The EU funds two new graphene spintronics projects

The european Graphene Flagship project has announced 16 newly-funded graphene FLAG-ERA projects. These projects which will become Partnering Projects of the Graphene Flagship – receiving around €11 million in funding overall.

Two of these projects will investigate the promising properties of graphene for spintronics. The SOgraphMEM project will test specific materials for a novel branch of spintronics called spin-orbitronics, while the DIMAG project will fabricate new layered magnetic materials with optimal characteristics for spintronics applications.

Researchers discover that current flow in a ferromagnetic conductor can produce a magnetic-moment directed spin polarization

Researchers from NYU and IBM Research have created a spintronics device from a ferromagnetic conductor and discovered that current flow in the conductor can produce a spin polarization that is in a direction set by its magnetic moment.

This discovery means that magnetic moment direction can be set in just about any desired direction to then set the spin polarization - this is not possible using the contours of the spin Hall effect in non-magnetic heavy metals.

Researchers develop a magnetic sensor that is made from only 11-atoms

Researchers from Delft University of Technology developed a magnetic wave sensor that is only 11 atoms in size. The sensor includes an antenna, a readout capability, a reset button and a memory unit.

11-Atom magnetic sensor, Delft University

The researchers say that this tiny sensor will be used to learn more about the behavior of magnetic waves, and could one day be the basis of spintronics devices.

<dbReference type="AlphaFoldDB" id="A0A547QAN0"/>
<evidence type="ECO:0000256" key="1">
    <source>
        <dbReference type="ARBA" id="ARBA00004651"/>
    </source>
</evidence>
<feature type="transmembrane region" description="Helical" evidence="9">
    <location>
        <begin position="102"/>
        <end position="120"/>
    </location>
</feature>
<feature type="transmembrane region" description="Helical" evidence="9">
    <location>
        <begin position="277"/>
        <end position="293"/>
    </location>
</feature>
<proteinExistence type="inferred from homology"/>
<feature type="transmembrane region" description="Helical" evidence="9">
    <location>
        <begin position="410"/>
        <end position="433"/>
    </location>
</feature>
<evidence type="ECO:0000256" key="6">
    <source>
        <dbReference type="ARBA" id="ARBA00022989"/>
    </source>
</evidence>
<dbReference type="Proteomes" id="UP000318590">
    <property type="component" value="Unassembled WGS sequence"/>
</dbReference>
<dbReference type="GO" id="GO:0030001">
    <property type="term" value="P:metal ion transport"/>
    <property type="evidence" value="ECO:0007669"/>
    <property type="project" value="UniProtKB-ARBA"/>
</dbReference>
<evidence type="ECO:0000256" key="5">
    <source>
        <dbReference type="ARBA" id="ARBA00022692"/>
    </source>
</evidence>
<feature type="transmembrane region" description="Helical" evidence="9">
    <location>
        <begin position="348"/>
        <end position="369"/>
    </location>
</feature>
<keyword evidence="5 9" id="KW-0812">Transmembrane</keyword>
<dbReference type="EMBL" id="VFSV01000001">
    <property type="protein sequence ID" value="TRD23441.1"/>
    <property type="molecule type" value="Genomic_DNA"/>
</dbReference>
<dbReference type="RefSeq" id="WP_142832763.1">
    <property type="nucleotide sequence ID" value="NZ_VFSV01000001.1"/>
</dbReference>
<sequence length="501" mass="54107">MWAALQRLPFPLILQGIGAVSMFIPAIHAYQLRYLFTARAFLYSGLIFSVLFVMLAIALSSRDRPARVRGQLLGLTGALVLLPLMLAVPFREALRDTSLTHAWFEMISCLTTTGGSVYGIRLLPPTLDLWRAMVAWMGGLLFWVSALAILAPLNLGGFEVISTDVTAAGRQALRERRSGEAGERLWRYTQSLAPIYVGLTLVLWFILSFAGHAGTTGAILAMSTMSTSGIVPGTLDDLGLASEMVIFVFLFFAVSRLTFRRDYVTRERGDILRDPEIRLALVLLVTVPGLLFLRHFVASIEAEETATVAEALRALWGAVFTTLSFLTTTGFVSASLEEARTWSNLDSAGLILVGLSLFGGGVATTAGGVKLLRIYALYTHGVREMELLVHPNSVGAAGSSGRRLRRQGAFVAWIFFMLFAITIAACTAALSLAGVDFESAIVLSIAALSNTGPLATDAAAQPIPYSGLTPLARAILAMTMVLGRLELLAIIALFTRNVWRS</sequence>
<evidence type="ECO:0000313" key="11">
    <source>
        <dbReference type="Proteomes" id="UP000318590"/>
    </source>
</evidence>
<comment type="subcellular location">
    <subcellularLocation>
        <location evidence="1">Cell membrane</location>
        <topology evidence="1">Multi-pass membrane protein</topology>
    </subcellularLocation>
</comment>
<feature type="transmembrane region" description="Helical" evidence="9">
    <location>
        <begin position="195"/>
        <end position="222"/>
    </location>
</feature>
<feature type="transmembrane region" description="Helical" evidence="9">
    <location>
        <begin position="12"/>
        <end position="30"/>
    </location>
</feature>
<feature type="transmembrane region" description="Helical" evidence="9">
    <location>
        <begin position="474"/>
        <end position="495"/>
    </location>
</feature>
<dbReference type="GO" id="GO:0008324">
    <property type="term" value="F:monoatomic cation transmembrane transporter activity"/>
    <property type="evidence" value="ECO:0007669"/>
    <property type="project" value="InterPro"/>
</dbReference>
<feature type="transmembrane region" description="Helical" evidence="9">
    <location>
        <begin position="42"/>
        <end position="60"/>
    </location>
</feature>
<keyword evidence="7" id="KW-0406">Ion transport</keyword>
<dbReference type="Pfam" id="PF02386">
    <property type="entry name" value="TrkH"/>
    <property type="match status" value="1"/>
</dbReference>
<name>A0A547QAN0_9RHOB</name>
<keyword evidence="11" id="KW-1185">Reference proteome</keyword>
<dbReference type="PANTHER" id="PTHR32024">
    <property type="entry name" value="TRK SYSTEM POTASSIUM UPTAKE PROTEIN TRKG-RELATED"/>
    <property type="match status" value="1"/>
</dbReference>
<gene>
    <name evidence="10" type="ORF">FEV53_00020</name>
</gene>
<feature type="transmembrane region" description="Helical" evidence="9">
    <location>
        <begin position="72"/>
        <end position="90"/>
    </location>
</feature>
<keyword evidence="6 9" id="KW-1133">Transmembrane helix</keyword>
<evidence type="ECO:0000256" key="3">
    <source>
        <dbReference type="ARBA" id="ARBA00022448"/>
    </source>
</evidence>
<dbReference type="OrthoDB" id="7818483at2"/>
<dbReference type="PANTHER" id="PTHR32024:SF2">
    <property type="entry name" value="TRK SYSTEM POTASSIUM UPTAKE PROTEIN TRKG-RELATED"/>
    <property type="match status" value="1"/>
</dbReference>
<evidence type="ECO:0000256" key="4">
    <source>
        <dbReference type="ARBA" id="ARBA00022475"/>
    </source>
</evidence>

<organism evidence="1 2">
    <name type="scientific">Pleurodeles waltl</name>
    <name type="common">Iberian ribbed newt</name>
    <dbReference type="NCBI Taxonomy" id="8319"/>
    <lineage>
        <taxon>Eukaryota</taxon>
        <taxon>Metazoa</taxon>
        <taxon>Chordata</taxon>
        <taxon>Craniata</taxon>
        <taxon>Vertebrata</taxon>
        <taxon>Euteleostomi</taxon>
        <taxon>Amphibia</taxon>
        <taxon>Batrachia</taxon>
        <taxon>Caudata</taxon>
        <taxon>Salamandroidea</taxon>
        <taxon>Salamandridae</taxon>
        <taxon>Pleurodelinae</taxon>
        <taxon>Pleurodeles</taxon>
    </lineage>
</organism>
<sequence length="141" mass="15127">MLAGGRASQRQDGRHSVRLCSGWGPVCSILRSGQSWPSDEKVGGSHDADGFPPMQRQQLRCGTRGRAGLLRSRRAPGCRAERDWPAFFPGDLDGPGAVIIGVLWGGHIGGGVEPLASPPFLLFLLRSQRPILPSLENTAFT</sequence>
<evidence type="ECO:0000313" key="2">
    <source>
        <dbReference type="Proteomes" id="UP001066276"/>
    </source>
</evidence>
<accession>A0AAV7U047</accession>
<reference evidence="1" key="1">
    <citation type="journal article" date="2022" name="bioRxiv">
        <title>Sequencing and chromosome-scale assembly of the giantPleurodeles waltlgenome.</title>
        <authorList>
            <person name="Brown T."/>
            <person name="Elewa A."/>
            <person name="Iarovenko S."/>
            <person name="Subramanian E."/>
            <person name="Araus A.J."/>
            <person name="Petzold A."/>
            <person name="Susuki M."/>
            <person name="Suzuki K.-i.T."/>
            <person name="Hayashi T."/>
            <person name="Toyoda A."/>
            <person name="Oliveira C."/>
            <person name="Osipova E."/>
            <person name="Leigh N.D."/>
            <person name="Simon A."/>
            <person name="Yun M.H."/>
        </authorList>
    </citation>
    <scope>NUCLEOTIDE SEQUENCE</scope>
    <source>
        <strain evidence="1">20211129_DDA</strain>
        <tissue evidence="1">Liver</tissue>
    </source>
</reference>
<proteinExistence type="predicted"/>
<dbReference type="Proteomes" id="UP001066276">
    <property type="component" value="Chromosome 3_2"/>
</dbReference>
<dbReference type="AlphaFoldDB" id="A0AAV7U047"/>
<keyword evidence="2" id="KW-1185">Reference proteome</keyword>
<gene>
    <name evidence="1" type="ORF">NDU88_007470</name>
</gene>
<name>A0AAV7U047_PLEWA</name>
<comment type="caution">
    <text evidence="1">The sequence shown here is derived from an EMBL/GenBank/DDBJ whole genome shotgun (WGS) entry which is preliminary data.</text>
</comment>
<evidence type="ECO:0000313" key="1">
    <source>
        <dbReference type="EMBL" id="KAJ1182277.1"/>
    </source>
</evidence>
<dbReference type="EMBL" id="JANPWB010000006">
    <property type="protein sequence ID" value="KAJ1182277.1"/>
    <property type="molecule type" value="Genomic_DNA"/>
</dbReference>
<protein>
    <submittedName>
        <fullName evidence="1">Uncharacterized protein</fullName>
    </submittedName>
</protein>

KAIST researchers show how to use graphene as an active spintronic component

Researchers from the Korea Advanced Institute of Science and Technology (KAIST) have developed a new method to apply graphene as an active spintronic component for generating, controlling, and detecting spin current without ferromagnetic electrodes or magnetic fields.

The KAIST researchers observed highly efficient charge-to-spin interconversion via the gate-tunable Rashba-Edelstien effect (REE) in graphene heterostructures. The researchers used graphene stacked on top of a large spin-orbit coupling transition metal dichalcogenide material (2H-TaS2).

Researchers incorporate an antiferromagnetic layer in an MTJ for the first time

Researchers from the University of Arizona discovered that in common Magnetic Tunnel Junctions (MTJ), there's a thin (2D) layer of Iron Oxide. This layer was found to act as a contaminant which lowers the performance achieved by MTJs.

Magnetic Tunnel Junction schematic (UArizona)

This Iron Oxide layer, however, can also be seen as a blessing - the researchers discovered that the layer behaves as a so-called antiferromagnet at extremely cold temperatures (below -245 degrees Celsius). Antiferromagnets are promising as these can be manipulated at Terahertz frequencies, about 1,000 times faster than existing, silicon-based technology. This is the first research that shows how Antiferromagnets can be controlled as part of MTJs.